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Why slashdotters really hate Flash

fiannaFailMan (702447) writes | more than 10 years ago

User Journal 14

Slashdotters hate Flash. Period. Try posting anything in favour of Flash anytime the subject comes up and you'll see what I mean. I even saw one guy go as far as to say that 'Flash can only be used for evil.' Gawd! Tell us how you really feel!

Here are the criticisms that they come up with:

Slashdotters hate Flash. Period. Try posting anything in favour of Flash anytime the subject comes up and you'll see what I mean. I even saw one guy go as far as to say that 'Flash can only be used for evil.' Gawd! Tell us how you really feel!

Here are the criticisms that they come up with:

  1. Flash is bad because it is used for annoying animations that get in the way of website usability
  2. Flash is bad because it is used to spring music on people without warning
  3. Flash is bad because it hogs the processor

Let's take criticism 1.

The web is full of websites that have annoying popup and popunder ads. I find popunders to be the most annoying thing in all creation. What happens is an ad pops up and blocks my view of what I'm reading. I go Ctrl+w or Apple+w to close the popup. Just before my command makes it, javascript kicks in and puts the popup under the window I'm reading from, and I lose the window I was reading only to be left with an ad for Netflix that I don't need to read because I already subscribe to them!

I'm sorry, but that is the most annoying thing on the web today, not Flash. So where is the chorus of anti-javascript hatred? Where are the claims that javascript 'can only be used for evil?' Nowhere.

Why?

Because javascript is something that slashdotters feel more comfortable with. It fits in with their way of doing things. It's a programmer's language. Programming-types use it, therefore it must be good, regardless of how much it is abused and badly-used. But Flash is a whole different matter. Flash was initially used by graphic-design type people. And of course those bozos don't know what they're doing, not like us geniuses, eh?

So what happens is we have two technologies, both of them used well and abused in roughly equal amounts. One is used by programmes, the other is (supposedly) used by artists. Well programmers are better than artists, therefore 'our' technology is okay but 'their' technology sucks. Stands to reason doesn't it? Never mind the fact that it's not the technology's fault that it gets abused, let's blame the technology anyway while saying nothing about the people on our own side of the fence who abuse javascript.

Moreover, Flash has moved on from the days of animations. In fact, go to any Macromedia user group and confess to creating animations and the response will be 'shame on you!' Flash is nowadays used for querying databases and displaying data without refreshing a whole page of HTML. For example, e-Trade used to have a little Flash app on their website that let you query prices of a particular stock. You type in the ticker symbol, press the button, and after a second or two the price would appear in the swf without having reloaded a single byte of HTML. A bit more efficient than redisplaying the whole page for the sake of updating one little string of characters. This is a whole different approach to web-based applications. The metaphor of the 'page' is inefficient for complex interactive sites like Travelocity or Netflix etc.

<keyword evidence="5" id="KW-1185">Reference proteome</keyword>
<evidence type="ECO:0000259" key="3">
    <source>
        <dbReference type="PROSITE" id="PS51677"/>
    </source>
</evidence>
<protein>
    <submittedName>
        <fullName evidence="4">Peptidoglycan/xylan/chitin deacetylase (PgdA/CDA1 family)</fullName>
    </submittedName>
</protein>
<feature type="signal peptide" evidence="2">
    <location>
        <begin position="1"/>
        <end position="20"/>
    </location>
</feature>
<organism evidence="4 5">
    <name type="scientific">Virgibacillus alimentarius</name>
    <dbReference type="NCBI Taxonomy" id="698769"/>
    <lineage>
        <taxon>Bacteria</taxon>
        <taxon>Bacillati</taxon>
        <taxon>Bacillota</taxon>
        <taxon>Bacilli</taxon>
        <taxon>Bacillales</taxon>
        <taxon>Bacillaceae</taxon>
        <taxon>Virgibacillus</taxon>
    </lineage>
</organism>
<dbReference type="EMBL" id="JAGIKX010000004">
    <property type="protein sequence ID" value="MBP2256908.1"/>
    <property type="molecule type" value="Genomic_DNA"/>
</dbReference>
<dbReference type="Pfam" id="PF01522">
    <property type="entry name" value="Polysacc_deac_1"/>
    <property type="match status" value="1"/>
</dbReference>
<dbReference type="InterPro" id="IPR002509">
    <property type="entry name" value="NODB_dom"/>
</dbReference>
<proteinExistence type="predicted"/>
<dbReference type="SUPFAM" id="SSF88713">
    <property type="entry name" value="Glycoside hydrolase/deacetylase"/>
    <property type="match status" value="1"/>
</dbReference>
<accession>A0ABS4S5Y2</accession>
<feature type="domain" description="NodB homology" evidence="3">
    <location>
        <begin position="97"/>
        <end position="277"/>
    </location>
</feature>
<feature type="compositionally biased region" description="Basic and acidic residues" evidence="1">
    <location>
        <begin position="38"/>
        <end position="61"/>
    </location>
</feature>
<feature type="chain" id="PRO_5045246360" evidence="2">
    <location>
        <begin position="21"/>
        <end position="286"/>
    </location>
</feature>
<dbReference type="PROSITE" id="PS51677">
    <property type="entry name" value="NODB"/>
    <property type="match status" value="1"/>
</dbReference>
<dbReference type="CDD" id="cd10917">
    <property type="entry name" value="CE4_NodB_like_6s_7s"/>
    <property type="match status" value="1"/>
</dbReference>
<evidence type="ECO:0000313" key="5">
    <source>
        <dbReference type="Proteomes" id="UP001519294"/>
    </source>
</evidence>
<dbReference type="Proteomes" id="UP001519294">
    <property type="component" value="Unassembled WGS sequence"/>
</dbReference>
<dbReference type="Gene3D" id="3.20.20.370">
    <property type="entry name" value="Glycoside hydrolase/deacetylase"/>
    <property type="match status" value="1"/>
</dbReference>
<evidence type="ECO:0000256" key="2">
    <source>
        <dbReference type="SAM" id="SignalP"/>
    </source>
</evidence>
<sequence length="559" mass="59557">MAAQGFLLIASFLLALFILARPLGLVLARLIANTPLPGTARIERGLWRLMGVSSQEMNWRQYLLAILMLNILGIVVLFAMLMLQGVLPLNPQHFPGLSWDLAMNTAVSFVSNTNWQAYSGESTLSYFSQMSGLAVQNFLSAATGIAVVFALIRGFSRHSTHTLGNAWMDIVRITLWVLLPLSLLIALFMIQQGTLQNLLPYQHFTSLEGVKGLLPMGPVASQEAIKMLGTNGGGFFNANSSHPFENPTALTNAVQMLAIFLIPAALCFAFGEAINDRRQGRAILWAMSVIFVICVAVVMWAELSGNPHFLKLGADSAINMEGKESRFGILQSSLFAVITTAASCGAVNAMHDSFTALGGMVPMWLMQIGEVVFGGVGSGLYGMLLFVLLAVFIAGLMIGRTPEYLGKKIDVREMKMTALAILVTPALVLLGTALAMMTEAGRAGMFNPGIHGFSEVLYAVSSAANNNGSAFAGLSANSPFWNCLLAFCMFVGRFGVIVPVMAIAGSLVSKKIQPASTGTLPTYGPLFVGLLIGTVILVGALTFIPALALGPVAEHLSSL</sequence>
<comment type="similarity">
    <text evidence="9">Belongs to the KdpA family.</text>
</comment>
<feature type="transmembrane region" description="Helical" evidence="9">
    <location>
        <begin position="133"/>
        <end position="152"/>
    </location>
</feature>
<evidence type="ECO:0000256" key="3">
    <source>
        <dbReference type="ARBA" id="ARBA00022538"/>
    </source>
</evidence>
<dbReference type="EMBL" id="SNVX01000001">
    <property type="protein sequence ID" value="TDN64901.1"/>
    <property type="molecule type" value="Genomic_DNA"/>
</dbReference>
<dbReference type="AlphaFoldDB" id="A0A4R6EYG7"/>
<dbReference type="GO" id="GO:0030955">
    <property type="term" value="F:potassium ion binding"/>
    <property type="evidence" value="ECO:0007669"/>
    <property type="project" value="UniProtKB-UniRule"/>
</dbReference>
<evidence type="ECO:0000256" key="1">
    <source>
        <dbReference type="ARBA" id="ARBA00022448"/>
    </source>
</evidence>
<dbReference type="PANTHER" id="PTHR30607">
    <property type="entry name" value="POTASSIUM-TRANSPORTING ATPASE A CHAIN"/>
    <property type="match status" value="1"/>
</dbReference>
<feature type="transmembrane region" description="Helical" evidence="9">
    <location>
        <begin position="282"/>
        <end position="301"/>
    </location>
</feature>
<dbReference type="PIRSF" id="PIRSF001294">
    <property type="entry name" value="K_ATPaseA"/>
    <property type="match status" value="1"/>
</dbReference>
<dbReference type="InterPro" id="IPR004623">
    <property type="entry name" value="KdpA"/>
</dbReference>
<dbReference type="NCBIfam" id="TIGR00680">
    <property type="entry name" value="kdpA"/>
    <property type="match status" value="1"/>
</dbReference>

Oh, and Flash is also the most sophisticated web-based video-playback platform yet developed.

Criticism 2: "Flash is bad because it springs music on people without warning."

Well Flash isn't the only technology capable of doing that. I seem to remember java applets doing that to me in years gone by. Once again, I didn't hear any complaints from slashdotters about the evils of Java. The fallacy behind this criticism is the same as that behind criticism 1 above. It's not the technology's fault that it gets abused from time to time.

Criticism 3: "It hogs the processor."

Okay, I'll give you that. But for Joe Consumer surfing the net in his living-room, I don't think he's gonna be aware of any problem unless he's doing a bit of finite element analysis in the background.

Bottom line: Don't blame the technology. Flash has moved on from creating animations. In fact a lot of Flash stuff is now being done without making any use of the timeline. I've seen some people create apps in which they never show the stage. The developer tools are getting more powerful with each release, it has evolved into a fully-fledged software development environment. If you're a programming type and you had doubts about Flash before, I invite you to look again and get into it. You might actually like it if you opened your mind and gave it a chance!

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Broadband penetration (1)

bofkentucky (555107) | more than 10 years ago | (#8820112)

In the US it is what ~30%, and even less in the rest of the world. Flash, shockwave, and java, take far more bits to convey the exact same message that XHTML + CSS + Javascript can, it just takes a good programmer to get it to work cross platform. Your example of etrade could easily be done with an IFRAME + Perl/PHP/Ruby/$language on the server side, and transmit far fewer bits.

Nope, Flash really does suck. (1)

devnull17 (592326) | more than 10 years ago | (#8820207)

Flash is bad for a number of reasons. The three that you enumerate are minor factors, but you're missing the most important ones:

  • It's bloated. Most Flash-based advertisements consume more bandwidth than every other element of the page on which they're displayed.
  • Those monuments to "developer" hubris known as splash pages. They're useless and wasteful. See previous entry.
  • No source access. One of the nicest features of the web is the ability to view the source of whatever code your browser is currently displaying. Not with Flash.